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Empathy Conference

From July 14-July 16, there will be a conference at Mansfield College in Oxford, England. This is the 3rd conference from the Empathy Project and people from all over the world attend. At this conference, speakers discuss how people communicate with each other through literature and other arts. They talk about how empathy is represented in books, children’s and adult, as well as film and art piece. The Empathy Project discuss people’s ability to empathize and whether it is a skill to be learned or something we are born with.
There are different talks throughout the day, Empathy 1, Empathy 2, and Empathy 3, where various professionals will be discussing empathy. Empathy 3 is the most relevant to my guiding questions. In the conference, speakers will be discussing how empathy is represented in life through story telling: novels, short stories, plays, online stories, and picture books. The main question it is addressing is how does empathy play a role in “the narrative arts of literature”.
The conference answers my questions about the representation of empathy in children’s literature because speakers vary from authors, philosophers, publishers, and advocates for literature. It brings great insight into literature and the presence of empathy in writing.
Fairbarin, S., & Fisher, R. (n.d.). Call for Presentations. Retrieved July 06, 2016, from http://www.inter-disciplinary.net/critical-issues/ethos/empathy/call-for-presentations/

Character Education Through Literature

In the academic journal Childhood Education, researchers Young, Hadaway, and Ward wrote an article about character values and how they are represented in children’s books internationally. They discussed wisdom, justice, transcendence, humanity, courage, and temperance. In children’s books, characters often face moral dilemmas, difficult situations, and relatable life events. The writers discuss how books about character values can be written anyway while also being applicable to children all over the world.

I found the article to be incredibly useful because Young, Hadaway, and Ward broke down all 6 character traits they identified in books with definitions and examples of representations of each in literature. In addition, the writers provided the readers with lists of book suggestions that highlight each trait. For example, for courage, they suggested books such as Gervelie’s Journey: A Refugee Diary, Fatty Legs, and Beatrice’s Dream: A Story of Kibera Slum. They also provided a list of all the books and documented the awards they won. All of the books were chosen from different countries around the world.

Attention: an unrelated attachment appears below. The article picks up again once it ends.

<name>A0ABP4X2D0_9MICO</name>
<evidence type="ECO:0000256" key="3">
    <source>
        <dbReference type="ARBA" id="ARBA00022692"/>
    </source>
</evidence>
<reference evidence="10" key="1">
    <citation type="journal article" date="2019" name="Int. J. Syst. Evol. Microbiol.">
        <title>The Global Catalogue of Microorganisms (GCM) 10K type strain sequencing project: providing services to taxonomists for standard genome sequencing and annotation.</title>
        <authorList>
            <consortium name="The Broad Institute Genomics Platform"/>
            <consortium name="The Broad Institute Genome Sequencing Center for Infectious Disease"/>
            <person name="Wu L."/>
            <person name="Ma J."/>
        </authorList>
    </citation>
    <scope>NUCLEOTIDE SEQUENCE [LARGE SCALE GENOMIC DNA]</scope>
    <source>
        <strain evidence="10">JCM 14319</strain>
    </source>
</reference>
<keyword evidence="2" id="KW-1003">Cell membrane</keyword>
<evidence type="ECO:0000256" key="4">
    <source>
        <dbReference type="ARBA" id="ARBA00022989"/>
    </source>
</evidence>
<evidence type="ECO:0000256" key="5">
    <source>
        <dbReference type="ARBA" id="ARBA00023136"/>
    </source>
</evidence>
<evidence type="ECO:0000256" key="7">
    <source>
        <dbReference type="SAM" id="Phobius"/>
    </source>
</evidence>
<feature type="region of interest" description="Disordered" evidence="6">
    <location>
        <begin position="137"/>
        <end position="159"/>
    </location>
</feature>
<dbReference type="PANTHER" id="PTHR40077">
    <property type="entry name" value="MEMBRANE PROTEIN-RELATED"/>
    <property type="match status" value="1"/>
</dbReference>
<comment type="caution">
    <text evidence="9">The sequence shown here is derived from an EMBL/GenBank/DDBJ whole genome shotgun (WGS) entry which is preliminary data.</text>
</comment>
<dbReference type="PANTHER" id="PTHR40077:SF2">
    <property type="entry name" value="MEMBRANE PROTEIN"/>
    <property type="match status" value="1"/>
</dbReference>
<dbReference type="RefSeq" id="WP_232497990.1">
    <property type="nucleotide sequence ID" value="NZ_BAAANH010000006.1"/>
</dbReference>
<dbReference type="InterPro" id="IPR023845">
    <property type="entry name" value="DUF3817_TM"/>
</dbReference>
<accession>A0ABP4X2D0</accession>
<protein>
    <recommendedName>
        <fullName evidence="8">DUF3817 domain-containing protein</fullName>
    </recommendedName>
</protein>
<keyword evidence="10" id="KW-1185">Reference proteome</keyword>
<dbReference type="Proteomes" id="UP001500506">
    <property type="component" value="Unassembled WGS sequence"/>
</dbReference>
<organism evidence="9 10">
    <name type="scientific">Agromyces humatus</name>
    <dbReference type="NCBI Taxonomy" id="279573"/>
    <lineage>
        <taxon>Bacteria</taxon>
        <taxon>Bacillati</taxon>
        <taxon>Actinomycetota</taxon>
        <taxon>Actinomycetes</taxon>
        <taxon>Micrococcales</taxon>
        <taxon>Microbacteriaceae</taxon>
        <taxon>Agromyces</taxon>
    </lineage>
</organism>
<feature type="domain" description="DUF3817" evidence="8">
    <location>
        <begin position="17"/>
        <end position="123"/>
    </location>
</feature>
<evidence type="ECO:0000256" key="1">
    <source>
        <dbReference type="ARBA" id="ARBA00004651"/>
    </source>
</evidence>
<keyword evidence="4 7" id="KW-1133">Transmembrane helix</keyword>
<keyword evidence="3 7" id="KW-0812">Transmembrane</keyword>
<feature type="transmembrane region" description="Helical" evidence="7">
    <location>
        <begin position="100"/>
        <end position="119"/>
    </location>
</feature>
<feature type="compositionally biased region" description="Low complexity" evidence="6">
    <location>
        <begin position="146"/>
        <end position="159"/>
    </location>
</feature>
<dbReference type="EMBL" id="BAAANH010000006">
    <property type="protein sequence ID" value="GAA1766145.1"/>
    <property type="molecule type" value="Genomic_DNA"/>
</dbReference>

It relates to my topic because empathy is being expanded to many character values and applied in many multicultural texts. The list of books is extensive with great descriptions about the themes and connections to empathy.

 

Young, T. A., Hadaway, N. L., & Ward, B. A. (2013). International children’s trade books: Building blocks for character education. Childhood Education, 89(6), 379+. Retrieved from https://stmarys-ca.idm.oclc.org/login?url=http://go.galegroup.com/ps/i.do?id=GALE%7CA352487932&v=2.1&u=mora54187&it=r&p=AONE&sw=w&asid=13e7d75e3ab69d272f2d5ce01deb6f27

Guiding Questions

How is empathy represented throughout children’s literature?

  1. How is conflict resolution represented in children’s stories?
  2. Are there picture books that teach students about empathy?
  3. Which authors focus primarily on children’s literature and problem solving?

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